Sitting in his office in downtown Stockton, CA, 52-year-old José Hernández remembered the dream he had when he was 10: to be an astronaut.
He processed that dream while holding the rabbit ears antenna to his family’s TV so that others could see the live broadcast of the Apollo 17 mission in 1972. When he was allowed to let go of the antenna, he walked outside and gazed at the moon. He made his way inside and again saw the moon on the TV screen. Little José repeated that several times and reached the conclusion that he wanted to travel into space when he grew up.
“For me it was amazing that I could see the moon, a quarter of a million miles away, and the astronaut walking [on the Moon] and talking to ‘Mission Control’ live,” Hernández said, recalling how Walter Cronkite recounted what astronaut Eugene Cernan was doing. “That fascinated me and I said, ‘This is what I want to do.’”
From farmworker to NASA engineer
The story of Hernandez, who was born to Mexican immigrants from La Piedad, Michoacan, in French Camp near Stockton, is full of contrasts. He worked in the fields as a child beside his parents and three brothers in various fruit and vegetable harvests in California.
Hernández recalled the conversation he had with his father the day he revealed his dreams of being an astronaut. First, Don Salvador sat him down in the kitchen for a “man to man” talk.
“At that moment, when he said ‘the kitchen,’ I got scared,” confessed Hernández. The kitchen was the place where—in addition to doing homework under the supervision of his mother Julia—”justice was applied” when children misbehaved.
“Why do you want to be an astronaut?” Salvador asked his son. Hernandez spoke of the fascination inspired by the live broadcast of the moonwalk.
“I think you can do it. Moreover, I will share a recipe of five ingredients, very simple ones. If you follow them to the letter, I promise you can reach your dream,” said his father, who never studied beyond the third grade.
The recipe included: defining what you want to be in life; recognizing how far you are from that goal; creating a map route; studying; and effort.
The first ingredient was easy. For the second one, Hernández thought, “we can’t be any further; we’re farmworkers.” But the fifth was the most important.
“The effort that you put in when you’re in the field on Saturdays and Sundays and seven days a week in the summer, when you’re harvesting cucumber, tomato, onions, peaches, cherries, grapes—that same effort you have to put into your studies now, and later in your work,” his father said. “Always, always, always deliver more than what people expect of you. Mix all of that, son, and that’s the recipe for success in life.”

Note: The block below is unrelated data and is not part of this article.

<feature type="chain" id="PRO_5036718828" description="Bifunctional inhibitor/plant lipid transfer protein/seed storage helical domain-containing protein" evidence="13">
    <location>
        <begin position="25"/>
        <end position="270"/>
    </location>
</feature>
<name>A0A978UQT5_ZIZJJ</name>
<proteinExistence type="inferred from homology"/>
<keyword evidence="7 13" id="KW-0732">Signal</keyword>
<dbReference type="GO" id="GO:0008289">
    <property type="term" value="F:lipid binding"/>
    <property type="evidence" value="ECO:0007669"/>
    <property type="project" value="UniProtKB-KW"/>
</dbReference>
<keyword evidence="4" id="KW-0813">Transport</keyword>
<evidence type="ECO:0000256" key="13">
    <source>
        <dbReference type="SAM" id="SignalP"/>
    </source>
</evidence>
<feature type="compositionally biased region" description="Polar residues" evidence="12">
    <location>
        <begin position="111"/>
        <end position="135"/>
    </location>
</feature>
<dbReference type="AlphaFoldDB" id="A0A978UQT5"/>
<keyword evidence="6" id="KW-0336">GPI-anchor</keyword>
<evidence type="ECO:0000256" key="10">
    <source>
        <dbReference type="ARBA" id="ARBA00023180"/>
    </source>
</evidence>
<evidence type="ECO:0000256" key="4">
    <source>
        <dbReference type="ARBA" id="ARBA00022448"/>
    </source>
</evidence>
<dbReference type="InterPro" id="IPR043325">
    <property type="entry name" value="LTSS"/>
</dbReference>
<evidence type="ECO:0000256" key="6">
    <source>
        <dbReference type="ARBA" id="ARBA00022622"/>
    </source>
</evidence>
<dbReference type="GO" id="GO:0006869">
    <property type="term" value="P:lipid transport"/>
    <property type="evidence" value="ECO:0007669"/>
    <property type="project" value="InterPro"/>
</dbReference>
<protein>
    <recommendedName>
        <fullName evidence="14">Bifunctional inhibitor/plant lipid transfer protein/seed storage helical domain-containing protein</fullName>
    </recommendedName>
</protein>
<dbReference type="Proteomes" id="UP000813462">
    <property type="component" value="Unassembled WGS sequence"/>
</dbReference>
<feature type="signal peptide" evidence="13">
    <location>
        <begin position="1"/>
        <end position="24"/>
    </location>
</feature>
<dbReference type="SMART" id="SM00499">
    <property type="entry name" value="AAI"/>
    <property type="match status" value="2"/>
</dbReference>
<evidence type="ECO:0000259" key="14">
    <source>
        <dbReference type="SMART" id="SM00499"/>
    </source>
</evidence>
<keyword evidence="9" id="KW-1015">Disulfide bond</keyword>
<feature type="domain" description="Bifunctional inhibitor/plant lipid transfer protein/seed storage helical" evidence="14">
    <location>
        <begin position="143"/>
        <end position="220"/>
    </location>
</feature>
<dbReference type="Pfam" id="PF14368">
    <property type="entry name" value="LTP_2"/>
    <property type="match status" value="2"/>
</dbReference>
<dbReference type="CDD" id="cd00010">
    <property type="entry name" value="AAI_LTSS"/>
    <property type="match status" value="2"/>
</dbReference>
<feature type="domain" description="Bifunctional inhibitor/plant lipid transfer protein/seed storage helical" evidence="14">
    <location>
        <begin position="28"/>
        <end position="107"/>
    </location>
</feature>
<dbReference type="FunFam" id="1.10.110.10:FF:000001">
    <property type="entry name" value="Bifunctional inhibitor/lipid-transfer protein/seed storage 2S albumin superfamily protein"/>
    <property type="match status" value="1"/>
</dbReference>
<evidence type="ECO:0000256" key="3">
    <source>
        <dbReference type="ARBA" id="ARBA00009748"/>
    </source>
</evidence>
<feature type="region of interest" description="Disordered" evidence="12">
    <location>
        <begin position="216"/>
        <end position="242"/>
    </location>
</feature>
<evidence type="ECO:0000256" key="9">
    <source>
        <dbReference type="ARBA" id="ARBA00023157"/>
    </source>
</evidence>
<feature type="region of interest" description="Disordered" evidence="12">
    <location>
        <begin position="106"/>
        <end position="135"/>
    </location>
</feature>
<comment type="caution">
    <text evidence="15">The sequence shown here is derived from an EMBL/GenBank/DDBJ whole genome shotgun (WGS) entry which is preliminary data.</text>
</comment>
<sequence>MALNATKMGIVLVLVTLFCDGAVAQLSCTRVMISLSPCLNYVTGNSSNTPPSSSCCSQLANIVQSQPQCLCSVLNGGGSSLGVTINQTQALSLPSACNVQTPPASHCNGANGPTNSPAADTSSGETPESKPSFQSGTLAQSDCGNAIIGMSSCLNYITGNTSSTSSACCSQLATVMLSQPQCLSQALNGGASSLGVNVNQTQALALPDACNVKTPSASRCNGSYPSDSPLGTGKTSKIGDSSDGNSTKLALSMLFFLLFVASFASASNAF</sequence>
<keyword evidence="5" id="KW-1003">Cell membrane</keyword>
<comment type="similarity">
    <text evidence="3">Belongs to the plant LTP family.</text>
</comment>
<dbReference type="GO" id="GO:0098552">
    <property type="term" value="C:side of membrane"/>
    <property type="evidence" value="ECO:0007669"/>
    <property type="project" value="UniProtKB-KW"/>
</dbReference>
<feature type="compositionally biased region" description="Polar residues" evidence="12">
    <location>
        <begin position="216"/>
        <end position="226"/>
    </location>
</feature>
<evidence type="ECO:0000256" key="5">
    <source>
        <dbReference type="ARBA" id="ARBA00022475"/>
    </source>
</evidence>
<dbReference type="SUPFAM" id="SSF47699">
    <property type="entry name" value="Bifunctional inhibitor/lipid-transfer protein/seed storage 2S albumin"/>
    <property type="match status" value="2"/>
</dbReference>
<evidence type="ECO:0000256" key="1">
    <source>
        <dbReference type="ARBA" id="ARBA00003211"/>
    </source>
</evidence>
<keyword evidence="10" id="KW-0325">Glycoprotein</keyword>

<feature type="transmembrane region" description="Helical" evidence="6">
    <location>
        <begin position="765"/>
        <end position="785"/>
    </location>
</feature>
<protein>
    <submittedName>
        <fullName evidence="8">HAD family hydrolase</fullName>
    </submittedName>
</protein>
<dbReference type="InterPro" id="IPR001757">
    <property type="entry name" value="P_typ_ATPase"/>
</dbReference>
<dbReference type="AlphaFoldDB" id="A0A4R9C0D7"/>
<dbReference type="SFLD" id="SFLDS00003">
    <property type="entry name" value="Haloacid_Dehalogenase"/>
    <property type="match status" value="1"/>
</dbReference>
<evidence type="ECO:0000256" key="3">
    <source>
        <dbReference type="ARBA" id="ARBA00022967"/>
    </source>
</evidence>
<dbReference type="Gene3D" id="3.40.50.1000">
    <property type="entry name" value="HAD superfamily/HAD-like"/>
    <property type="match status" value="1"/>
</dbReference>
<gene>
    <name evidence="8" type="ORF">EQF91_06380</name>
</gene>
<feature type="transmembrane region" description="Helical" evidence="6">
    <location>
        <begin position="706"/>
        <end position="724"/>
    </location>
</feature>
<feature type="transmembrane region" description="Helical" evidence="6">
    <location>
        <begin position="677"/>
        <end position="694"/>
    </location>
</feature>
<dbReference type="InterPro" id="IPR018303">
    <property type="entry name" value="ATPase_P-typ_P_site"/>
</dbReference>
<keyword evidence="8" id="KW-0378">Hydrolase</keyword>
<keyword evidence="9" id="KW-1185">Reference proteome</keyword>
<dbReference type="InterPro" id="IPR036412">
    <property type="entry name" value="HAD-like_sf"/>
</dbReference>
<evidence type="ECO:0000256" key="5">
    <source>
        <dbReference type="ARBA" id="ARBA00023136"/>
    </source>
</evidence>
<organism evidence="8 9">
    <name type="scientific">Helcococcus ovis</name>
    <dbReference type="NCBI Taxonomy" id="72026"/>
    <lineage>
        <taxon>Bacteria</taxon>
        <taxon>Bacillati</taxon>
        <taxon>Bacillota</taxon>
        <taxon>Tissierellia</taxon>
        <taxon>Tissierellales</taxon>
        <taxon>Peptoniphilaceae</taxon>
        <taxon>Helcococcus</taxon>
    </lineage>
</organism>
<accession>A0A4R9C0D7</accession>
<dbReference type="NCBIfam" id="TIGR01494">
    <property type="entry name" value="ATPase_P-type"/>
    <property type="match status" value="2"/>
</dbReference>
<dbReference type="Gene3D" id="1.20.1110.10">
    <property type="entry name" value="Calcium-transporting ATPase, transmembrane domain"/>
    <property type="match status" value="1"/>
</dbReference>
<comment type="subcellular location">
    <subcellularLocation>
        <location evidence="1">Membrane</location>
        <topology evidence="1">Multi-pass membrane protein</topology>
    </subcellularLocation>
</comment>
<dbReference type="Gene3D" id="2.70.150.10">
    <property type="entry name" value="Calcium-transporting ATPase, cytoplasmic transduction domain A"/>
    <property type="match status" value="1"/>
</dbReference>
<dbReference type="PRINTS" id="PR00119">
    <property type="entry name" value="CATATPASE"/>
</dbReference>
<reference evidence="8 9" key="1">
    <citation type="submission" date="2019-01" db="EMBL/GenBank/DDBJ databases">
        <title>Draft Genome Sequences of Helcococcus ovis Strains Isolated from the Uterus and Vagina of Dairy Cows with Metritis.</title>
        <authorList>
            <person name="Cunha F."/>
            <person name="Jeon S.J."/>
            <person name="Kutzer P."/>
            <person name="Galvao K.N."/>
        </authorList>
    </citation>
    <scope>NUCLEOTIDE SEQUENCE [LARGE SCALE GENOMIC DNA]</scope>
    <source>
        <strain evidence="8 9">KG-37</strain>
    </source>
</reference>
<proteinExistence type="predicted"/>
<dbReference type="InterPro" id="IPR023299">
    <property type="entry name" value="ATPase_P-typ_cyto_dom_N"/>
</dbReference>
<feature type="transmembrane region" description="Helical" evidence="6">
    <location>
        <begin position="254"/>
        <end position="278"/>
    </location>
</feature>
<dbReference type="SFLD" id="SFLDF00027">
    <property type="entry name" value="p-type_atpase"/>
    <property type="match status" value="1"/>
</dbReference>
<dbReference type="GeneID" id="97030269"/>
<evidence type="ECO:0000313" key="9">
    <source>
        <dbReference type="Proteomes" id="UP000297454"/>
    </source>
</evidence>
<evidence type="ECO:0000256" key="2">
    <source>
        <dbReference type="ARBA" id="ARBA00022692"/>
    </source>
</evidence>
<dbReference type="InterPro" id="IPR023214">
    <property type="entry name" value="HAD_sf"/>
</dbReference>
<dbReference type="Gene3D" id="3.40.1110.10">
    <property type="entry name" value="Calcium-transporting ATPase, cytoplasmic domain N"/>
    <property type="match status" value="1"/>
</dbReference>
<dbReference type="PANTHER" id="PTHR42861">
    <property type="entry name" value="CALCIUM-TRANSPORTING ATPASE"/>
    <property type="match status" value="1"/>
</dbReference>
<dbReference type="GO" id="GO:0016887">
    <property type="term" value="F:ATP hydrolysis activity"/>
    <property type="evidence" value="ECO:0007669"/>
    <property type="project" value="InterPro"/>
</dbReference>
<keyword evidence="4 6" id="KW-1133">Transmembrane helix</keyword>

Hernández’s road to NASA wasn’t easy; he was rejected 11 times before finally being hired as an engineer. After one of these rejections, he thought of “throwing in the towel,” but his wife Adela told him that if he didn’t try again, he would experience a lifetime of doubt.
After about five years of receiving rejection letters, Hernández asked himself, “What do they have that I don’t?”
Hernandez took a pilot course, then a diving one, and even learned Russian—things all successful candidates had to do.
In May 2004, Hernández, who hadn’t learned to speak English until the age of 12, finally achieved his dream of becoming an astronaut, and in 2009 boarded the space shuttle Discovery. On that mission he made history through a tweet, becoming the first person to use the Spanish language from space.
Awakening from the dream
Despite the joy of being an astronaut, Hernández confessed that working at NASA had its limitations. After exploring space aboard Discovery, he was invited to various places—especially in Mexico—giving motivational speeches where he told his moving story. But the space agency wouldn’t let him travel very often, or allow him to work on personal projects.
When he pitched the idea of writing a book to inspire future generations, NASA turned him down because it would be “for profit.” He suggested donating all of the proceeds, but they didn’t go for that either.
So in deciding what his next step would be, Hernandez opted to leave NASA.
In 2011, Hernandez ran for California’s District 10 Congressional seat, but lost to Republican Jeff Denham.
He now runs a company called “Tierra Luna,” the same name of the Mexican restaurant he owned when he lived in Texas. With his engineering studies and experience as an astronaut, Hernandez provides technical advice to governments, like Mexico, on issues such as the purchase and maintenance of communications satellites. He’s also written a book called “Reaching for the Stars” and there are talks of making his story into a movie.
But none of that would be possible if Hernandez hadn’t heeded his father’s advice. After a long and tiring day of harvesting cucumber, Salvador told his sons to remember that moment, because a lifetime of working in the field could be in their future if they didn’t study.
Hernandez still remembers.
“At that moment, I loved school.”
Story by: Maria Antonieta Mejía